They found that those who had heart attacks in the first study, as well as those whose arteries had unstable fatty plaques in the second study had much lower levels of an antibody called IgM anti MDA-LDL. Those who had the highest levels, were well protected from developing dangerous plaques in their arteries, with around a 70 per cent less chance of developing heart disease over nearly five years from one of the studies.

Length of publication: 1 webpage

Some important notes: Please contact your local NHS library if you cannot access the full text. Follow this link to find your local NHS library.

Acknowledgement: British Heart Foundation


‘Virtual wards’ reduce readmissions in people after hospitalisation for heart failure

September 21, 2018

Source: National Institute for Health Research

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Date of publication: August 2018

Publication type: Research

In a nutshell: People with heart failure who receive care via virtual wards following discharge from hospital have lower rates of heart failure-related readmission and death than people discharged to other types of care.

However, virtual wards did not show similar benefits when offered to people leaving hospital with other high-risk chronic diseases.

This systematic review included randomised controlled trials of virtual wards, defined as with four operational criteria to be intensive multidisciplinary team management provided in a community setting. Out of hospital care, typically by primary care physicians, was the most common control.

This study supports the idea that an enhanced and more rounded approach to care may improve post-discharge outcomes in people with heart failure. The review described interventions that are applicable to UK care models. The evidence may be a starting point for further evaluation or trials of these.

Length of publication: 1 webpage

Some important notes: Please contact your local NHS library if you cannot access the full text. Follow this link to find your local NHS library.

Acknowledgement: National Institute for Health Research


Heart attack blood test sensitive enough to be used in portable device

July 20, 2018

Source: British Heart Foundation

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Date of publication: June 2018

Publication type: Research

In a nutshell: A new blood test being developed to diagnose heart attacks could one day be carried out on a simple handheld device, giving a rapid diagnosis in A&E departments without the need for samples to be sent to a lab, according to new research presented today at the British Cardiovascular Society conference in Manchester.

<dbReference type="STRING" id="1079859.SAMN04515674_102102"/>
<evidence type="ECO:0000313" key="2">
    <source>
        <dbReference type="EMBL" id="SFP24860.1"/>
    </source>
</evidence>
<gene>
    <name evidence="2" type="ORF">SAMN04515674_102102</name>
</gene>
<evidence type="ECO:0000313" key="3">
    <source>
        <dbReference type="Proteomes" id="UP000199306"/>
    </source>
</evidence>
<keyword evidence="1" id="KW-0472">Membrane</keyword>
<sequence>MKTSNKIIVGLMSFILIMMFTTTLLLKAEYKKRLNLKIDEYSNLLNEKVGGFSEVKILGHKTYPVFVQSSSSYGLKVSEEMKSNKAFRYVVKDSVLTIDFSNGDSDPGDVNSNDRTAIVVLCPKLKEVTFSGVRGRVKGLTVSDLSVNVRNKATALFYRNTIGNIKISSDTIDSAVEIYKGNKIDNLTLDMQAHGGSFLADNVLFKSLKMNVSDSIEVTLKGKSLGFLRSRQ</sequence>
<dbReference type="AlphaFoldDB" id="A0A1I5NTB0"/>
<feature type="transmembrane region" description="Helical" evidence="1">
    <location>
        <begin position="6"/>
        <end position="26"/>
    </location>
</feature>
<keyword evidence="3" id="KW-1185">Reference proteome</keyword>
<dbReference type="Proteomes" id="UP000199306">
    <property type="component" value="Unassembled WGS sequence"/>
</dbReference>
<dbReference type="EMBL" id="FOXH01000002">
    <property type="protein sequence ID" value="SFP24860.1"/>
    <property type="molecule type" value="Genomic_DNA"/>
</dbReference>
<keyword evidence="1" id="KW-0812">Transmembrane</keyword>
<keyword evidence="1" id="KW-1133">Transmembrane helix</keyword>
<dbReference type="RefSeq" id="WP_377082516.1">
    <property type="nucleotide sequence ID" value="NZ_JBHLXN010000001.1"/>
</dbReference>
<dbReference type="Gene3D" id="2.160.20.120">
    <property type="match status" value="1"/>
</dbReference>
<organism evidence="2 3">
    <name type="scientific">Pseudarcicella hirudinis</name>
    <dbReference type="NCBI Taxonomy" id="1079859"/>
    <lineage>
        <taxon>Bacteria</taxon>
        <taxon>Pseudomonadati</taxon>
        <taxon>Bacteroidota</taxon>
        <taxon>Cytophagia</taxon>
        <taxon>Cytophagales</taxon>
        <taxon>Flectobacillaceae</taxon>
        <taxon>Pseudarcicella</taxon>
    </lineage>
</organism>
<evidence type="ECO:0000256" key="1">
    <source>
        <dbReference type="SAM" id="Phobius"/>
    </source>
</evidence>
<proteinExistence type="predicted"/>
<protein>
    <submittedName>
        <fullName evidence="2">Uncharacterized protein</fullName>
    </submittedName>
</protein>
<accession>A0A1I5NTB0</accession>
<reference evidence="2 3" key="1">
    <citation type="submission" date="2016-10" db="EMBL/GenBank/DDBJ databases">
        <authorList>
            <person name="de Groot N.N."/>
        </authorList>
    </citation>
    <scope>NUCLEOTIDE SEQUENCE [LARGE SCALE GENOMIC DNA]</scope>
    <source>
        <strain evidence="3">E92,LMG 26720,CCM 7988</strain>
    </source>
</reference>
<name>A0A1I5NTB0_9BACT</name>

Length of publication: 1 webpage

Some important notes: Please contact your local NHS library if you cannot access the full text. Follow this link to find your local NHS library.

Acknowledgement: British Heart Foundation


Major heart attacks are more deadly during colder months

July 20, 2018

Source: British Heart Foundation

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Date of publication: June 2018

Publication type: Research

In a nutshell: Heart attacks are more likely to kill you in the winter than in the summer, according to new research presented at the British Cardiovascular Society Conference in Manchester. Cardiologists at Leeds General Infirmary compared information from 4,056 people who received treatment for a heart attack in four separate years, and found the most severe heart attacks were more deadly in the coldest six months, compared to the warmest.

The overall number of heart attacks was roughly the same in the coldest half of the year, compared to the warmer months (52% between November and April), with the most serious heart attacks leading to cardiac arrest and cardiogenic shock. The risk of dying within 30 days of a severe heart attack was nearly 50% higher in the six coldest months, compared to the six warmest months (28% vs 20%).

Length of publication: 1 webpage

Some important notes: Please contact your local NHS library if you cannot access the full text. Follow this link to find your local NHS library.

Acknowledgement: British Heart Foundation